Lessons Learned from BPCI Advanced Cohort 1 Participants

Some of the best insights on bundled payment participation come from those who are already in the program. During a recent webinar “Insights and Lessons Learned with BPCI-A Cohort 1 Participants,” we spoke with three organizations who have been in the BPCI Advanced program since it began in October 2018. 

Darcy Blayney is a process improvement specialist at Bryan Medical Center, a two-campus hospital in Lincoln, NE. Bryan Medical Center is currently live in four bundles: hip and femur procedures, major joint replacement of the lower extremity, AMI and CABG.

Kyle Matthews is the CEO of Phoenix Heart, a cardiovascular group based in Phoenix, AZ. Phoenix Heart includes 14 physicians and a cath lab across six offices and currently participates in inpatient and outpatient PCI bundles.

Jennifer Petrella, the CEO of Citrus Orthopedic & Joint Institute based in Florida. Citrus Orthopedic & Joint Institute is enrolled in BPCI Advanced as a non-convener participant, participating in hip and femur procedures, major joint replacement of the lower extremity and of the upper extremity.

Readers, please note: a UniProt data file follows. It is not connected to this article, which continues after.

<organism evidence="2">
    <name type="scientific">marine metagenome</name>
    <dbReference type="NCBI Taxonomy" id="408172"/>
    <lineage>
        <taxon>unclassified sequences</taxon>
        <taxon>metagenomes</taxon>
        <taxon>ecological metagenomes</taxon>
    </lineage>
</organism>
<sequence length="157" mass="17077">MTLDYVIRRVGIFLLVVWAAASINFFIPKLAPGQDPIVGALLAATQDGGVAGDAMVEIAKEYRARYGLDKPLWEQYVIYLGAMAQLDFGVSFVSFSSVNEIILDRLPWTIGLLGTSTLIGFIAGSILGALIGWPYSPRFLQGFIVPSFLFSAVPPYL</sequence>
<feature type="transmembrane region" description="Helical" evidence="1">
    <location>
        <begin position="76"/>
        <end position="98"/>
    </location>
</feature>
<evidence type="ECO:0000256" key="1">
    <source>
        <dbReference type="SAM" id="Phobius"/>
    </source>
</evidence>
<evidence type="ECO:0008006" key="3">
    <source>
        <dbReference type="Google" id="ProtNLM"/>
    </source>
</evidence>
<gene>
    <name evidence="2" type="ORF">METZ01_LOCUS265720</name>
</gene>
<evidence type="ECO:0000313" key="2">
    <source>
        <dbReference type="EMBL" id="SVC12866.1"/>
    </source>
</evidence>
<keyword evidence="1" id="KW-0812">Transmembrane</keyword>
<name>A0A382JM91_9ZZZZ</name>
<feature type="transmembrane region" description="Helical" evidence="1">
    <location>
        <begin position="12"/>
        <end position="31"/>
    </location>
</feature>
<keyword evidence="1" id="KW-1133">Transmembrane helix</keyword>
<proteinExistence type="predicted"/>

Read on for the lessons Blayney, Matthews, and Petrella shared from their experience in the program—what their expectations were and what surprised them.

1. Bundled payment programs can work for providers of all sizes.

Initially, Phoenix Heart thought that bundled payment programs were only feasible to large organizations with a strong corporate structure and the support of a large team. 

“…when this program came out it was of interest because we thought even a group our size could participate and be successful,” says Matthews. Although they have limited resources, Phoenix Heart has found success by engaging a small team of two who manage the program and work with doctors in addition to having the entire team onboard.